If you are having doubts about your son's ability to cope, you're going to have to look inside and see how much of that is that it is being hard for you to let go of the young man, and how much is real. Both sides of the issue have already been discussed. Kids' reasons for keeping their parents around if possible vary from the lad who wants the caretaker around to care-take him, to the one who wants to make sure Mom's okay for him to leave her!

Intentional Drifter may have more to say on this subject. As someone else commented: I think you were given professional advice there.

Ann
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Old 20-06-2014, 15:31   #44
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Re: Am I Deserting My Young Adults?

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MBWoman,

I did not respond in my first post to you relative to it being almost the two year anniversary of your husband's death.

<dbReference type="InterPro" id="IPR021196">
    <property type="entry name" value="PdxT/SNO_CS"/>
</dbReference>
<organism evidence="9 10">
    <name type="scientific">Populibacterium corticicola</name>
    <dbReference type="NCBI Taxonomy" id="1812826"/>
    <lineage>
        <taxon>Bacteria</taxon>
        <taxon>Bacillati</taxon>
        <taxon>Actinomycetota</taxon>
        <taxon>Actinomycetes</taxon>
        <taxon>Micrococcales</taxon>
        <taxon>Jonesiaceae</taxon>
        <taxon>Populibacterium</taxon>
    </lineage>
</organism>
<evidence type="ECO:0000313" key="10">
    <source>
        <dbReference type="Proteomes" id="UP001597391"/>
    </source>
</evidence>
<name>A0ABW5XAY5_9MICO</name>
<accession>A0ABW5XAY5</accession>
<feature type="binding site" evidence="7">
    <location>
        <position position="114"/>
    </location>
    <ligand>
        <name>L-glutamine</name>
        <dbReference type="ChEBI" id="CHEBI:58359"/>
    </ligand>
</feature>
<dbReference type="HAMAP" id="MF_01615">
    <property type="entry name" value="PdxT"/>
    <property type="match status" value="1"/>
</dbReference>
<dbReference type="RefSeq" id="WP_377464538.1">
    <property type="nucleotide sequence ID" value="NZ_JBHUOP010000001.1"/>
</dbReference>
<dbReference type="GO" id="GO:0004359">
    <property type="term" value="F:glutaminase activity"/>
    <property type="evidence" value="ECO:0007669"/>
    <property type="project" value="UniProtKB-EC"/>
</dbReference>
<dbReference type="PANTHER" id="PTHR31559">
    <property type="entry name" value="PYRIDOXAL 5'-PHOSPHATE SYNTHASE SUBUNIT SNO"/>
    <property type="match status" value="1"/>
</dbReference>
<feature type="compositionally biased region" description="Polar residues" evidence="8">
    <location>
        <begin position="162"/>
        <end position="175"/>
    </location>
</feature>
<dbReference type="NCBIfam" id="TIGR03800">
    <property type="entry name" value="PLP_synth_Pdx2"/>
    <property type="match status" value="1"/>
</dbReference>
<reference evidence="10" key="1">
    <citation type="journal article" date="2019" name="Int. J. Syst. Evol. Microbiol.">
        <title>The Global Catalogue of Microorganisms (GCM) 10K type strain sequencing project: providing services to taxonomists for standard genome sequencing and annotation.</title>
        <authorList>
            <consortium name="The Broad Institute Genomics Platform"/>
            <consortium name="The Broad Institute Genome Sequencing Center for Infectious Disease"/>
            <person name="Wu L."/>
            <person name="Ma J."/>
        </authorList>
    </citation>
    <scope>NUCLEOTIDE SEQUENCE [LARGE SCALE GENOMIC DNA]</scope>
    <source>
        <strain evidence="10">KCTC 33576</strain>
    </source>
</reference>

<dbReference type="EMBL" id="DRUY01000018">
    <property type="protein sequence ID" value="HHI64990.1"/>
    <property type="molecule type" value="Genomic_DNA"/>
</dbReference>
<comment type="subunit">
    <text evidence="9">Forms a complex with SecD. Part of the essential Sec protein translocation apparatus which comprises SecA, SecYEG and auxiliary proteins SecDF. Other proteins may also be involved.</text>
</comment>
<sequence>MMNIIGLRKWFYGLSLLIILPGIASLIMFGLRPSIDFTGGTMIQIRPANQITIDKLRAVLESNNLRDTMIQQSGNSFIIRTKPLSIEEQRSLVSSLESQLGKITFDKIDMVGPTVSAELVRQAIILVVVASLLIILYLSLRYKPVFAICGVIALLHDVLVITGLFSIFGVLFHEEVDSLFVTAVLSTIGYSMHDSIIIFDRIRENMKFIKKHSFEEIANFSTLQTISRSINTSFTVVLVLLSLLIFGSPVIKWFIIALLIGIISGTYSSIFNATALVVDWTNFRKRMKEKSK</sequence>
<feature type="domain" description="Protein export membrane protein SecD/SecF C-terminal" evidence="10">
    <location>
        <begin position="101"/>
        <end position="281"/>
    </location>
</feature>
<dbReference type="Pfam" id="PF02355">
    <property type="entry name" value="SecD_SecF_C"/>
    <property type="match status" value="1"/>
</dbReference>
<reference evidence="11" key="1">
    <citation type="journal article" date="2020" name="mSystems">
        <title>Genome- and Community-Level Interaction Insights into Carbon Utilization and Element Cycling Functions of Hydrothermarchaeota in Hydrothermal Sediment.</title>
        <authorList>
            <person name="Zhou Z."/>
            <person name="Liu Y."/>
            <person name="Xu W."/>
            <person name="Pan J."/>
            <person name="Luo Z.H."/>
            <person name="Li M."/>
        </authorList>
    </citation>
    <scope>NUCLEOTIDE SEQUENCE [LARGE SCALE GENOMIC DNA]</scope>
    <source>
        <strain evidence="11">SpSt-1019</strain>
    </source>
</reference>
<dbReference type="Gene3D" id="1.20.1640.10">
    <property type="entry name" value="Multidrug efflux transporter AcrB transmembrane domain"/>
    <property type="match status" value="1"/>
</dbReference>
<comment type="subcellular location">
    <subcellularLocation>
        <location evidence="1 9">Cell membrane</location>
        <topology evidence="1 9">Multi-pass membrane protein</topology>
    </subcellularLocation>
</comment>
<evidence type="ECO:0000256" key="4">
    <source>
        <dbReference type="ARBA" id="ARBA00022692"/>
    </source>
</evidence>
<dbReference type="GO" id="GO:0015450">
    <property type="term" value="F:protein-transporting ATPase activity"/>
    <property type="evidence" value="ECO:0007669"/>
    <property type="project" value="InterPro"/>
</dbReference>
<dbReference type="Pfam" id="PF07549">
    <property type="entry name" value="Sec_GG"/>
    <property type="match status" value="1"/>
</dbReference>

As someone else commented: I think you were given professional advice there.

Ann
Hubby B: (Just so everyone is sure which of us). I'm a believer in professional counseling. They don't tell you what to do but help you figure out your own feelings and what is right for you. You're dealing with a lot. Your ex husband died and it doesn't matter how long you were apart he was the father of your children and I'm sure it was still a loss. Add to that kids growing up and moving on. Then a job you don't like. It's a lot. I think it could be very difficult to separate the feelings on all the different issues. When we're feeling a lot of pressure in our lives we become very dissatisfied in jobs or we want to change our lives. Sometimes we enter relationships as a response. We get overwhelmed and take rather extreme actions sometimes. Maybe his death even brought some sense of our own mortality, a feeling of time running short or out. I don't know but I'd just be careful that one issue isn't leading to decisions in other areas. You're talking about five relationships. The one with each son. The one with your ex husband. The one with your boyfriend. The one with yourself.